Background

On 13 May 2015, the European Commission proposed a far-reaching strategy, through the European Agenda on Migration, to tackle the immediate challenges of the ongoing crisis, as well as to equip the EU with the tools to better manage migration in the medium and long term, in the areas of irregular migration, borders, asylum and legal migration.

Today’s Communication presents the developments since March 2018 and reports on progress made under the European Agenda on Migration and the Commission’s political roadmap towards a comprehensive migration agreement presented in December 2017.

Advertising

Advertising

Advertising

Advertising

Advertising

Advertising

Advertising

Advertising

Advertising

Advertising

Advertising

Advertising

the European Sting Milestones

Featured Stings

These campaigners want to give a quarter of the UK back to nature

How to build a more resilient and inclusive global system

Stopping antimicrobial resistance would cost just USD 2 per person a year

Grexit no longer a threat but how to manage a “tutti frutti” government if not with fear?

European Confederation of Junior Enterprises hosts in Geneva the Junior Enterprise World Conference

UN underscores the need to celebrate indigenous peoples, not confine them

Drought in Europe: Commission presents additional measures to support farmers

Global Leaders Take The Stage At MWC Shanghai 2019, in association with The European Sting

EFSF/ESM boss tells half truths about Troika’s doings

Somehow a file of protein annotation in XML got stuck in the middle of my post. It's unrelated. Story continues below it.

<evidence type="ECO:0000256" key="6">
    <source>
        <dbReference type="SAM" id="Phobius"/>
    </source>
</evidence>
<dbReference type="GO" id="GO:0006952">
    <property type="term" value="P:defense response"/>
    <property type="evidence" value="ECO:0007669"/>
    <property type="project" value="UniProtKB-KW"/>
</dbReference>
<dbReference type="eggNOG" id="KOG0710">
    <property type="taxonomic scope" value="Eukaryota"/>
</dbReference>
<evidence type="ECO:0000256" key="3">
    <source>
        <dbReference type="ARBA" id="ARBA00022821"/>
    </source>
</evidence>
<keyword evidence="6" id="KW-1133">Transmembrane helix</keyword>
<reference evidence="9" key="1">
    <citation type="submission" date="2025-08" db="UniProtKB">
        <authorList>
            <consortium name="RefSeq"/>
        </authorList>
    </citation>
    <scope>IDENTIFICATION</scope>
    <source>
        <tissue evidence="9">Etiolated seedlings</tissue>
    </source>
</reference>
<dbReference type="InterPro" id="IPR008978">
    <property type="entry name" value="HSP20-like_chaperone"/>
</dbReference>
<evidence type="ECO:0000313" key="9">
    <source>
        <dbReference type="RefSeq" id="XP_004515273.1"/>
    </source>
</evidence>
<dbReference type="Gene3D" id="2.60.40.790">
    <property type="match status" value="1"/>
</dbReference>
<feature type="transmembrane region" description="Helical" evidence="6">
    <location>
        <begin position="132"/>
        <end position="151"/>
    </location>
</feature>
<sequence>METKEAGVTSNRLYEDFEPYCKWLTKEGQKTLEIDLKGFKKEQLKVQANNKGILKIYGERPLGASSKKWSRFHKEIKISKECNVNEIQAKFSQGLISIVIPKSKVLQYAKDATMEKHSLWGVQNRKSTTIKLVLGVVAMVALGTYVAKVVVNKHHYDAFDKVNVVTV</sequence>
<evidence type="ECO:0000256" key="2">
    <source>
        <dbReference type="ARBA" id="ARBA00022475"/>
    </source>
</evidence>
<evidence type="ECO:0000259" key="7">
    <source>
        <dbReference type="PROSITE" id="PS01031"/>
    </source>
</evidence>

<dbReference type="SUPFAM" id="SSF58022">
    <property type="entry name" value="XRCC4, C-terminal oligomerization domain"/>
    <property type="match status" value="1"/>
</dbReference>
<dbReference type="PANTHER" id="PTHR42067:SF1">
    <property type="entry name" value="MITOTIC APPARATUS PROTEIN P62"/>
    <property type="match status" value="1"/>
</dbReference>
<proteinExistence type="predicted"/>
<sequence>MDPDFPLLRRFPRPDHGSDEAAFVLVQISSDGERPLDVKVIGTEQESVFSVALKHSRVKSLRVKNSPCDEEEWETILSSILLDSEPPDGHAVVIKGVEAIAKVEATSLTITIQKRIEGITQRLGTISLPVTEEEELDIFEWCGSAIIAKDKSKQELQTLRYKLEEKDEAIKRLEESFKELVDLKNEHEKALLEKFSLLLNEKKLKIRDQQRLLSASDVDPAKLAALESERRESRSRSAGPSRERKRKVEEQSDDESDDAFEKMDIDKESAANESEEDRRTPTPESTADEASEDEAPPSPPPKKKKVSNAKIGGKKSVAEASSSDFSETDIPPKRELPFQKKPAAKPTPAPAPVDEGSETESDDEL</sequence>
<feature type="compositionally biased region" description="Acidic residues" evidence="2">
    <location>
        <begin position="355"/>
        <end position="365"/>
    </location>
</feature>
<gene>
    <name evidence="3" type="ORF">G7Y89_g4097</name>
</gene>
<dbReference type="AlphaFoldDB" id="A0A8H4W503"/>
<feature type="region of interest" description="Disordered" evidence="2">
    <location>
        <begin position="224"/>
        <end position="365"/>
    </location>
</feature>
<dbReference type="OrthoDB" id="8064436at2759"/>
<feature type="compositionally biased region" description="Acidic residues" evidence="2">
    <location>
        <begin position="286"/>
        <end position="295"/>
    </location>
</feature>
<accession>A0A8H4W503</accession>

Here’s how data could make our cities safer

Barriers to trade: as protectionism rises, EU continues opening up export markets for European firms

Why city residents should have a say in what their cities look like

Everything you need to know about water

Khashoggi trial in Saudi Arabia falls short of independent, international probe needed: UN rights chief

Where is Egypt leading the Middle East and the Mediterranean economy?

These countries are ranked highest – and lowest – for human development

Erdogan’s electoral win on a ‘me or chaos’ dilemma means trouble for everybody

Paris, Washington, IMF against Berlin and ECB on money and interest

Lack of access to clean water, toilets puts children’s education at risk, says UN

On our way to China

Security Council should ‘nurture’ Colombian consensus against return to violence, top UN official urges

Climate change is destroying a barrier that protects the US from hurricanes

The 27 EU leaders did nothing to help May unlock the Brexit talks

Commission tries to solidify the EU statistical system

Parliament sets up plan to fight the 3,600 criminal rings of EU

Scotland wants to create an ethical stock exchange (Post Brexit)

European Development Days 2013

Merkel refuses to consider the North-South schism of Eurozone